Subscribe to the Wall Street Journal online?

I still have a graphical advert on my site for the Wall Street Journal online, and this very article is rather an advertorial about why you should subscribe to a publication that has two million readers — a million of them online — but I can’t help but ponder whether or not traditional media is still relevant in the Internet age. I mean, why pay to subscribe to a newspaper when you can just check Google News or subscribe to twenty or thirty of the top business and media blogs?
The answer is obvious if you spend a few minutes reading the WSJ and comparing it to other news sources: for breaking news, social media totally rocks. Twitter lets me know about things sometimes hours before mainstream media picks up on the story, but once it has broken, once there is important and often complicated news to report, in my experience it’s up to professional journalists to dig up all the facts, gain access to interview the key players, and create a context and backstory that helps me understand the full issue, not just the knee-jerk punditry of the social media world.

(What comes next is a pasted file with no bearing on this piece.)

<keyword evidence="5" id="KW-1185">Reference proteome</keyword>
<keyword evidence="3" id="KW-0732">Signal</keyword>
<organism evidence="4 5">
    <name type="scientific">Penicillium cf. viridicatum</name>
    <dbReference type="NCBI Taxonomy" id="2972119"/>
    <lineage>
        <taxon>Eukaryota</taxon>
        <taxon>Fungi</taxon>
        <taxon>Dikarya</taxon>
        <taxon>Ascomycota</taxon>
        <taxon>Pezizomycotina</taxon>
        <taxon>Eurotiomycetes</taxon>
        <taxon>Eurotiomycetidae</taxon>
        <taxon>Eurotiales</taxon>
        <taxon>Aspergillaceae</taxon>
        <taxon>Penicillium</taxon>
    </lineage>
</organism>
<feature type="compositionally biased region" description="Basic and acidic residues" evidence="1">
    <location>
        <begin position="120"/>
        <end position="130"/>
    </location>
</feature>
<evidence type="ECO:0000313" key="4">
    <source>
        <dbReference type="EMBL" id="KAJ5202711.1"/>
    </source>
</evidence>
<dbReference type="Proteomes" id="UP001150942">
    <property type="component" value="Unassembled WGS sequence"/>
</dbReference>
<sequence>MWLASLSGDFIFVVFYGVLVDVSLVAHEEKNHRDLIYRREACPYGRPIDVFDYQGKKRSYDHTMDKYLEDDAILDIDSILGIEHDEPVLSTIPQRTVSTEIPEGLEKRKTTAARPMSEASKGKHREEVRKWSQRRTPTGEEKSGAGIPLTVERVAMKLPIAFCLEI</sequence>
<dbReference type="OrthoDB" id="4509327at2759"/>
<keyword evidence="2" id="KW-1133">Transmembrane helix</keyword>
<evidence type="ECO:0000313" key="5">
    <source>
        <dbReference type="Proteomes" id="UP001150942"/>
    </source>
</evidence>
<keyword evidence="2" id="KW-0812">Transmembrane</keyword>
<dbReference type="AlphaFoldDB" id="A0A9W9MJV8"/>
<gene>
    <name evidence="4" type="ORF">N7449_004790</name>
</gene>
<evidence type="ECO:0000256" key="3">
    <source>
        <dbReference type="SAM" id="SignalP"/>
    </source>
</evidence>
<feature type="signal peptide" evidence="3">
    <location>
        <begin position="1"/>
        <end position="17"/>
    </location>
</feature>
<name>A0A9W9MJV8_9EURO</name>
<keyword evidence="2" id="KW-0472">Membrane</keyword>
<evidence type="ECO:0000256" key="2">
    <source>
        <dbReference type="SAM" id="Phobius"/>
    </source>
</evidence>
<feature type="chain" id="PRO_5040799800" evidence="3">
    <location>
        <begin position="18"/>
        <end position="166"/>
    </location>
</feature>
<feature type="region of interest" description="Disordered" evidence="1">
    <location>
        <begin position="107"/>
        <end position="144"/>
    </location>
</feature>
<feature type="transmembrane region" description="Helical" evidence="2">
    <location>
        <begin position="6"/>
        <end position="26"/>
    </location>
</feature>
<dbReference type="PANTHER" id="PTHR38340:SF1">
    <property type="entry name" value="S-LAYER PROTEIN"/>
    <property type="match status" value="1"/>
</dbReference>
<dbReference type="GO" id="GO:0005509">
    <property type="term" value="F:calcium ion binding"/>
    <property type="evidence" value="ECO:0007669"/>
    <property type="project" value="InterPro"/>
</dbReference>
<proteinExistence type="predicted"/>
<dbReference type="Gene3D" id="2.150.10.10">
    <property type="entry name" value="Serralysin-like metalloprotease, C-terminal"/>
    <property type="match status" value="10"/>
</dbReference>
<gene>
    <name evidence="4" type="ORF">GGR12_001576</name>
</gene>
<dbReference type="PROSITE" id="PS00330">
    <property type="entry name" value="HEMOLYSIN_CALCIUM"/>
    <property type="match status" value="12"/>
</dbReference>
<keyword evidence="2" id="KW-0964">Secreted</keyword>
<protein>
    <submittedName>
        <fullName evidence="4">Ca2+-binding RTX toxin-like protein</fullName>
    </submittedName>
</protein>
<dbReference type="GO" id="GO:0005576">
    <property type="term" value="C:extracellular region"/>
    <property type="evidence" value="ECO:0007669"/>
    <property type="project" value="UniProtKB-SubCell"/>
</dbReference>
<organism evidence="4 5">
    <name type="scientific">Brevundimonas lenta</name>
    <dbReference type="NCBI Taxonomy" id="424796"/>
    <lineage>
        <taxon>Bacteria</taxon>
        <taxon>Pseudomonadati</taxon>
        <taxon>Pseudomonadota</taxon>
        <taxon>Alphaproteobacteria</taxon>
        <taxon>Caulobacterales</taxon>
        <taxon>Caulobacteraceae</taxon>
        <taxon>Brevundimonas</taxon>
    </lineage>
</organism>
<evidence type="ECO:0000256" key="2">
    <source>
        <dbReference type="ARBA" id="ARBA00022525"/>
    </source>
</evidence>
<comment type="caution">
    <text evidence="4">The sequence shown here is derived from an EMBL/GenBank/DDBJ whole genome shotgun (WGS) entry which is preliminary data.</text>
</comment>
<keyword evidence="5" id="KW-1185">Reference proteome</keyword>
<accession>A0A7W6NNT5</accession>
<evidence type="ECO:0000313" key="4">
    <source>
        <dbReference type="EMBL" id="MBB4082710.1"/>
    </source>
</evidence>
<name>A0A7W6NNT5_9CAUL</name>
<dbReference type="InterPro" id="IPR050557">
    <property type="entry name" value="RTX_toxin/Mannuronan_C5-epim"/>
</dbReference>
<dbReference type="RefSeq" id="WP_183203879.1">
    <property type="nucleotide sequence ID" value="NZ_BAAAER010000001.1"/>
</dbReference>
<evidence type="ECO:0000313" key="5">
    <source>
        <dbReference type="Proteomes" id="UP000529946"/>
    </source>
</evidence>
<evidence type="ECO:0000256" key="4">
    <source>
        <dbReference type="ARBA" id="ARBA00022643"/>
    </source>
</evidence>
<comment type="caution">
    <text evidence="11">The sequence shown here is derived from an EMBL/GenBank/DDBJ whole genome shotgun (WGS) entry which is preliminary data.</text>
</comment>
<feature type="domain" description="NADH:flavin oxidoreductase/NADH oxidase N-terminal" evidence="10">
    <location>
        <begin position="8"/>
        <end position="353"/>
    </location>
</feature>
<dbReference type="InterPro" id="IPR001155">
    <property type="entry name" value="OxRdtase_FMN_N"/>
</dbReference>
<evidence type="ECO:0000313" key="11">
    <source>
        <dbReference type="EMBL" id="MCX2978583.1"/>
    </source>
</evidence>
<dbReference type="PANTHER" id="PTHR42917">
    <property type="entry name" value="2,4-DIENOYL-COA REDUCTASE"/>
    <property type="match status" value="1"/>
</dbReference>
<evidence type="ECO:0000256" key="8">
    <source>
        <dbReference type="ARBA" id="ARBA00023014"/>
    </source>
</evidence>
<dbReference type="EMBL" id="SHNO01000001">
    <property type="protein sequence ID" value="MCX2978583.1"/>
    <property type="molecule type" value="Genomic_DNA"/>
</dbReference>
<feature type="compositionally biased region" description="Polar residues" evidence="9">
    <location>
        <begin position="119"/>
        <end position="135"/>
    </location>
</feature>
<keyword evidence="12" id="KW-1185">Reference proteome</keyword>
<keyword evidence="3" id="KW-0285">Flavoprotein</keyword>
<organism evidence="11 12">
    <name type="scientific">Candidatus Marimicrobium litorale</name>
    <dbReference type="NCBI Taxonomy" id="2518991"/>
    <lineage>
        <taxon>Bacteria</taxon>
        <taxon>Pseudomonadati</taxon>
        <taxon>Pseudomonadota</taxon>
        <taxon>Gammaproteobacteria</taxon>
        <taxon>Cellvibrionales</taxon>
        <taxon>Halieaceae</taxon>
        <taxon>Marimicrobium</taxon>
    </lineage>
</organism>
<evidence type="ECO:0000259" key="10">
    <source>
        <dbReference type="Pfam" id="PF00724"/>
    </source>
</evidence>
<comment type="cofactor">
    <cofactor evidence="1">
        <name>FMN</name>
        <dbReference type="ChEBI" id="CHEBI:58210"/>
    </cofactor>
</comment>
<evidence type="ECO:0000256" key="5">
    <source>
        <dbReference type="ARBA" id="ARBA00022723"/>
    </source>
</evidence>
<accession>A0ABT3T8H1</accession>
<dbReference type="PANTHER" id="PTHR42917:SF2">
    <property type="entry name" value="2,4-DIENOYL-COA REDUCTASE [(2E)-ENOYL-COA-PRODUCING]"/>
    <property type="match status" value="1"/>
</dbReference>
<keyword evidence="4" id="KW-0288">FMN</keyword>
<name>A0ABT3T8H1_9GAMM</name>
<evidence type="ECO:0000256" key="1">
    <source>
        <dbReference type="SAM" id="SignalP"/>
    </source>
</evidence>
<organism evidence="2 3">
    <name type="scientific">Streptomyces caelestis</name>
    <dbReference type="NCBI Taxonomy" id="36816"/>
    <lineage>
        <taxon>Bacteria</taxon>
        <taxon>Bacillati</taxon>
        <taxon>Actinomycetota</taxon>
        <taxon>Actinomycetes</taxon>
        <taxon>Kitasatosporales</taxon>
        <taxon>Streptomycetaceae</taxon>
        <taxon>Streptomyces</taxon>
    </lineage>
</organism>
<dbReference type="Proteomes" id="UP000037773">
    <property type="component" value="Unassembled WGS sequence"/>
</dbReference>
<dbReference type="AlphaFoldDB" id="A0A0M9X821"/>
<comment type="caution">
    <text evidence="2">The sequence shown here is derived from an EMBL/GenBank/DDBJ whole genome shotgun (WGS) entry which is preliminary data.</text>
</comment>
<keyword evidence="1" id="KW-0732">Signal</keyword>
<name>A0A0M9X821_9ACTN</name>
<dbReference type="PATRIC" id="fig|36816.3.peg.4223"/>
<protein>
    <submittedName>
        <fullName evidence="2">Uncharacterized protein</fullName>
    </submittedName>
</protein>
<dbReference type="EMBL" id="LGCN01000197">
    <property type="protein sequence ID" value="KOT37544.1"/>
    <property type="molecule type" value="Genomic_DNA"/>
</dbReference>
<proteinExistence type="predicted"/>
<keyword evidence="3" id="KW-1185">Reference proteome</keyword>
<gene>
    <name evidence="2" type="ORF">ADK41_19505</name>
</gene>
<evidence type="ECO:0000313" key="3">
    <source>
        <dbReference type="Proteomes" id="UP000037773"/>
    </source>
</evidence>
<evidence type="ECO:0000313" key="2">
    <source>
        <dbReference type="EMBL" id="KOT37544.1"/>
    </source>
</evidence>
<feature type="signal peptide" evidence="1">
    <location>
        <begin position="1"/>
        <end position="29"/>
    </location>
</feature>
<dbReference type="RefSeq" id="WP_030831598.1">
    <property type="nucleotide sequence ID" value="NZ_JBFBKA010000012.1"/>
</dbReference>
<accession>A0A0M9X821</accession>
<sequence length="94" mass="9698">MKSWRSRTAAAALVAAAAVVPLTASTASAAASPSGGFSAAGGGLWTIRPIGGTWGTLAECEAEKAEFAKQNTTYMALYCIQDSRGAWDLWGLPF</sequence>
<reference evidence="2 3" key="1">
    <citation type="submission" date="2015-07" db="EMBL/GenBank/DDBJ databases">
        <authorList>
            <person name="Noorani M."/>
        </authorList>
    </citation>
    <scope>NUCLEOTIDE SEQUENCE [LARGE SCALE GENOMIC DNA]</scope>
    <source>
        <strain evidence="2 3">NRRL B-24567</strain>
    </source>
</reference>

In fact, if I may make a sweeping generalization, most online news seems to be focused almost exclusively on the “what” of the story, without ever digging into “why” or “who”. Makes for a soundbite world that is entertaining, but ultimately leaves us in the dark.
So if you are interested in solid, professional, Pulitzer-prize winning journalism, I suggest you give the Wall Street Journal a shot. An online subscription is $1.99/week. That’s, what, 33% of a tall latte?
Here’s a link to sign up for your trial subscription: Sign up for the WSJ at a discount.

Note and Disclaimer: This is a sponsored post, but I wouldn’t be writing about the Wall Street Journal if I didn’t think it was a splendid newspaper and superb source of business info and analysis.

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